I have this fantasy that someday I will write a book and it will be made into a movie. And not a made-for-TV movie., but a real one, the kind that’s shown in theatres with popcorn and all the trimmings, including the Skittles skittling down through the aisles.
I won’t get into how inaccurate most adaptations of books are, because in my magical world, the film becomes the perfect cinematic version of my literary visions.
I won’t get into how unlikely this fantasy is to come true, because it’s kind of like winning the writer’s lottery. It pretty much happens only to lucky ducks like Nicholas Sparks or the authors of He’s Just Not That Into You (like really, a movie out of a self-help book?)
However, my fantasy is productive because while I dream of the movie, I hear the soundtrack in my head.
I find it helps immeasurably to hear the soundtrack in your head while you’re writing. I write in fits and starts, revising very frequently; adding in bits here, there, and everywhere. I can’t resist tampering with my work. And that tampering requires rethinking and sometimes re-feeling something.
I play piano, so I sometimes come up with music on my own. (Remember, this is a fantasy, and in a fantasy, I can create my own soundtrack.) It’s very productive, because I can use another medium to inspire me to do more creative tinkering.
Preparing a potential soundtrack also allows me to think about what I’m trying to write. I believe fiction should play out like a movie in your head, with words and prompts in your writing acting as a guide to how it should look, sound, feel.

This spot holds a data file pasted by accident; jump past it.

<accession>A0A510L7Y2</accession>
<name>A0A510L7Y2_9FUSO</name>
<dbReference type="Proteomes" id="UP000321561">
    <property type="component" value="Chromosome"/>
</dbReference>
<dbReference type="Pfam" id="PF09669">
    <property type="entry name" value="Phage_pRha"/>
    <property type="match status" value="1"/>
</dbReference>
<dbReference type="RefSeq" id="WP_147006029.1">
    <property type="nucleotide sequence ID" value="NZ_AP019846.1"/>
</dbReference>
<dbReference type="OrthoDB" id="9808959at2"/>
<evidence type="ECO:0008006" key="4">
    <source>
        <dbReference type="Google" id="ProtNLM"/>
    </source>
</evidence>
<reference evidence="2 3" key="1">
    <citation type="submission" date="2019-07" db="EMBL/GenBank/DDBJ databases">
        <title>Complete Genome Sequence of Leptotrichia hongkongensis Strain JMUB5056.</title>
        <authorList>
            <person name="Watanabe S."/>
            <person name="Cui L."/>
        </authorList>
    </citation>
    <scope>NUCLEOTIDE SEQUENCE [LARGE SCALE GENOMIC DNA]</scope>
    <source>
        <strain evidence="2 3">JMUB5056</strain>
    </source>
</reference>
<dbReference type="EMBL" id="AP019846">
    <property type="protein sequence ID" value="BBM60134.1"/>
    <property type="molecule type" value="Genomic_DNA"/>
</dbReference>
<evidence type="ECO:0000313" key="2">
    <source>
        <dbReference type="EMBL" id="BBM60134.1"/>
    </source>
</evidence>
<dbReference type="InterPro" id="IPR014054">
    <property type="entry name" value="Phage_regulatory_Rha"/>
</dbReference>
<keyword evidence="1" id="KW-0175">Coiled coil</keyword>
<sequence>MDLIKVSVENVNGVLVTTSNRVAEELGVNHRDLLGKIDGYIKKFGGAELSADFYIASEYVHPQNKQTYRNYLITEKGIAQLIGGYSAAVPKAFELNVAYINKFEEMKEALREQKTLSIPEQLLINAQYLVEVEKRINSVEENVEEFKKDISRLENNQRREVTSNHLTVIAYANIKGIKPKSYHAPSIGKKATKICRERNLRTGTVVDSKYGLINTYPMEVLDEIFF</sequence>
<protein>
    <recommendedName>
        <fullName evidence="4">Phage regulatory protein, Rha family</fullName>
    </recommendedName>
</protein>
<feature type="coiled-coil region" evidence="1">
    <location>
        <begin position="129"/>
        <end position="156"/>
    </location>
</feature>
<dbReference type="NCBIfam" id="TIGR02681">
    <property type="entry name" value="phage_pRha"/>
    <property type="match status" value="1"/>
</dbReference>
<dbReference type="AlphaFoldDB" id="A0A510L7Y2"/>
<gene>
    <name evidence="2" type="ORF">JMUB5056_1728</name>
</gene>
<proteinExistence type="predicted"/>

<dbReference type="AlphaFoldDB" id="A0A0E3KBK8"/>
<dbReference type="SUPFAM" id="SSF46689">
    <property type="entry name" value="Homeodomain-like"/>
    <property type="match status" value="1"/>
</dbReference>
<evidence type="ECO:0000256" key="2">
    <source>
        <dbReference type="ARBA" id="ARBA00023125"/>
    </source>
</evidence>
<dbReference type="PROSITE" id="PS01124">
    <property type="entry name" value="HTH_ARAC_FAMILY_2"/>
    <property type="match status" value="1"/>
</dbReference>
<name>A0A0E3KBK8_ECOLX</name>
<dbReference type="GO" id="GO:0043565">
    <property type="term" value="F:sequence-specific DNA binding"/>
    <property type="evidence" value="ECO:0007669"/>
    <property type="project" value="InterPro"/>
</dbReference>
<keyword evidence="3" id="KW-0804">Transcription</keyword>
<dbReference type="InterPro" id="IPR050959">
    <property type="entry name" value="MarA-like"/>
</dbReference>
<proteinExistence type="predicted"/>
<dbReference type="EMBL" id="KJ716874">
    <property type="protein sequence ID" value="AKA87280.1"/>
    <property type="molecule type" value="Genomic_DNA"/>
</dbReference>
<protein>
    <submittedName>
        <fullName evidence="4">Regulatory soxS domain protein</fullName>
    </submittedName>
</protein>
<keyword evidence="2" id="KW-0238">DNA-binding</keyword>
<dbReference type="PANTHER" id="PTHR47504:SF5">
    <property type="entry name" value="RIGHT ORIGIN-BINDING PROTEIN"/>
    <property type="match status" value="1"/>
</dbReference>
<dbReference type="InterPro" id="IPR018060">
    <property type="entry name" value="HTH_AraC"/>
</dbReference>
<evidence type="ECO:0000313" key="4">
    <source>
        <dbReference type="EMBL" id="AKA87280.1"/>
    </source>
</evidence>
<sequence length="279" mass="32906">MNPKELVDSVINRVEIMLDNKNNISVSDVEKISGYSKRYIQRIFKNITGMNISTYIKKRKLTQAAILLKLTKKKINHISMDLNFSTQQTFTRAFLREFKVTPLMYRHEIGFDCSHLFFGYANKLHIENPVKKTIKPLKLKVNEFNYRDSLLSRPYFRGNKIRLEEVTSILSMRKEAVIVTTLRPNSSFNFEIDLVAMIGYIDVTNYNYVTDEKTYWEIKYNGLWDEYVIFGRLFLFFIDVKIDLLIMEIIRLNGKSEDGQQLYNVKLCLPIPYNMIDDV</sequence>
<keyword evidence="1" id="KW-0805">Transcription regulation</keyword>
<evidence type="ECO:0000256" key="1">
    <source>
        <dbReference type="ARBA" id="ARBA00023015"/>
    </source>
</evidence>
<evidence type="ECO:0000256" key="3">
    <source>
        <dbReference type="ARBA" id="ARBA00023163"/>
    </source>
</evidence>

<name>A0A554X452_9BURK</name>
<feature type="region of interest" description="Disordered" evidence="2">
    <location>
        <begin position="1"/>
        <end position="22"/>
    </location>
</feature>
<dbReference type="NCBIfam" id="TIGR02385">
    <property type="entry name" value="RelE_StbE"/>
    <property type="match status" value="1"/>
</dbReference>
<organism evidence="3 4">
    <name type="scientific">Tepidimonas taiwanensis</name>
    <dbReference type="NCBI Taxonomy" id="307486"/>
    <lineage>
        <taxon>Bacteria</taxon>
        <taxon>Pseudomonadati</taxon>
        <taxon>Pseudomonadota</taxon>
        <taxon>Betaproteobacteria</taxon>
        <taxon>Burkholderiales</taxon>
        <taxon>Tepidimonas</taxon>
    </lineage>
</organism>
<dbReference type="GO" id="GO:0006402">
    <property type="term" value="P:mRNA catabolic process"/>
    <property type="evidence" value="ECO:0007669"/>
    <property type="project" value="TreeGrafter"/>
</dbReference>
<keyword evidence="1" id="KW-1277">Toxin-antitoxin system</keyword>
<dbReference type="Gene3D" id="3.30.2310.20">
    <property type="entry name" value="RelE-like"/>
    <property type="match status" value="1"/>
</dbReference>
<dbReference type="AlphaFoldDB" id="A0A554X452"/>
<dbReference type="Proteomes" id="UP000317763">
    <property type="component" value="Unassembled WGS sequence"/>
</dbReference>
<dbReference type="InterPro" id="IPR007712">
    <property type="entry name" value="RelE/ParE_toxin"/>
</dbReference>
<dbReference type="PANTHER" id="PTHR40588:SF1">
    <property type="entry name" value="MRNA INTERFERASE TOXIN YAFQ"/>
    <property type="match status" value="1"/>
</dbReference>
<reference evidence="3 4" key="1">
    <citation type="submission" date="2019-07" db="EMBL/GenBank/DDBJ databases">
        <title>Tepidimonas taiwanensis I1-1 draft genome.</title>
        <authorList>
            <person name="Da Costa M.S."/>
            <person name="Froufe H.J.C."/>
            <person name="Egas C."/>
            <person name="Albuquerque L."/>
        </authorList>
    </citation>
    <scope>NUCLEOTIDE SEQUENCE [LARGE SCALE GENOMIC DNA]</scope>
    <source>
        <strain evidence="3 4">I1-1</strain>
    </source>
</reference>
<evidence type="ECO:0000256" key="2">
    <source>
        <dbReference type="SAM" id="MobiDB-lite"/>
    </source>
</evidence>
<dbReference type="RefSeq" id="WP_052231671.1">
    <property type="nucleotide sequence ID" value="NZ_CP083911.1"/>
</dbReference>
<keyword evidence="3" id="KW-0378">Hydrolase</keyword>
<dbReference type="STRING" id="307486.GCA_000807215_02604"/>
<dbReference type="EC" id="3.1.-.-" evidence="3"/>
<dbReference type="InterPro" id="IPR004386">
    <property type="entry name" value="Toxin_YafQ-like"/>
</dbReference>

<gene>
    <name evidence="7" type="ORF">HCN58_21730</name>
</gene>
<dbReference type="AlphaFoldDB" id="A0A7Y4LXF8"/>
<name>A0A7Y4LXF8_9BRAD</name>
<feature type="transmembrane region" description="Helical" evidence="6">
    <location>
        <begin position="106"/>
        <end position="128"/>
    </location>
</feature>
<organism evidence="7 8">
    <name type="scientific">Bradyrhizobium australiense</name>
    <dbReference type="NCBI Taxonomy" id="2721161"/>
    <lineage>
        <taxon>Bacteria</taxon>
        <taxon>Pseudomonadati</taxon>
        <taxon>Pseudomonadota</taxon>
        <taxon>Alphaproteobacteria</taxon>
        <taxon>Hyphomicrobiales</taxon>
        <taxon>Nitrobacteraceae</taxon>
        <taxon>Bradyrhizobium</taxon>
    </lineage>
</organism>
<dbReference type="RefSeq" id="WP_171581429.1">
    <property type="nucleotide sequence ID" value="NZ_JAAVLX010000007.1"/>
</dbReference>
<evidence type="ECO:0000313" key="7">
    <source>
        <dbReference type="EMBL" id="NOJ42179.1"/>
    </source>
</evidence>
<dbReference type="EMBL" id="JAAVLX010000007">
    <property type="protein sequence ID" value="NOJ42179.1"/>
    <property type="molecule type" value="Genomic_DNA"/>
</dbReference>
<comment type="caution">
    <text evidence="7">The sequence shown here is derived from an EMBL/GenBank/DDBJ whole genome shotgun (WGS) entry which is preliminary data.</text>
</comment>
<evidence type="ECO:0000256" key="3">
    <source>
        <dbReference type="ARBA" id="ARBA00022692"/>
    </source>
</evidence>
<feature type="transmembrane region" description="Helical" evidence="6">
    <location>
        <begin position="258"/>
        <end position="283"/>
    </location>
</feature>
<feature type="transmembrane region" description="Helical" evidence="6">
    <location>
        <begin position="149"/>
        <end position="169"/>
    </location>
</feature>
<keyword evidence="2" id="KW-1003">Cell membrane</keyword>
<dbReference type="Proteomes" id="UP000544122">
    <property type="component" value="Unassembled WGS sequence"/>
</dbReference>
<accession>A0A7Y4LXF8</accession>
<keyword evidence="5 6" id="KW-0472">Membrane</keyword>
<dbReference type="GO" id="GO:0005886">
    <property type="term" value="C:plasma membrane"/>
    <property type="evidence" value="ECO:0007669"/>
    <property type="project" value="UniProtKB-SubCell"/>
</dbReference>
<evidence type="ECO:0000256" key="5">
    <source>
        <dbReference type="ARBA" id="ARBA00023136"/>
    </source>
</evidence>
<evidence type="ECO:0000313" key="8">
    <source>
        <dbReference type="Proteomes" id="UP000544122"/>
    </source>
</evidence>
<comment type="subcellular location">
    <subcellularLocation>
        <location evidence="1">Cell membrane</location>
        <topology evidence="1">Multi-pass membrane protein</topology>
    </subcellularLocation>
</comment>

With a gadzillion old CDs and mp3s, I find it quite easy to come up with my very own soundtrack. I find it helpful when you’re working on a piece to have music playing in the background. Oftentimes, I sing along with it. That sometimes gets distracting, especially when the neighbourhood dogs begin howling with me. But creativity is a process.
Writing, though it’s an act of putting pen to paper (or pecking away at a keyboard), is a holistic activity. It requires you to exploit the senses.
One way to do that is through sound.
Sometimes I go for cheesy pop songs that don’t require a lot of analysis.
Sometimes I pick a song simply because of its notes. There are just some songs which sound inherently sad or uplifting despite the lyrics.
And sometimes, I hear a song, and just go, “Yeah,” nodding like a sage who has heard some philosophical truth uttered.
I have every intention of actually doing up soundtracks to my different works of fiction so that I can play them whenever I work on them. Currently, the songs are hither and thither and it takes me awhile to find them. That wastes precious writing time, acting as a disc jockey.
I don’t know if I ever want people to hear my soundtracks. That’s not the point.
The point is inspiring myself through different media, so that I can bring a well-rounded approach to my writing. Literature doesn’t take place in a vacuum; neither should the writing of it.
Now if you’ll excuse me, I have to unearth Foreigner’s Greatest Hits.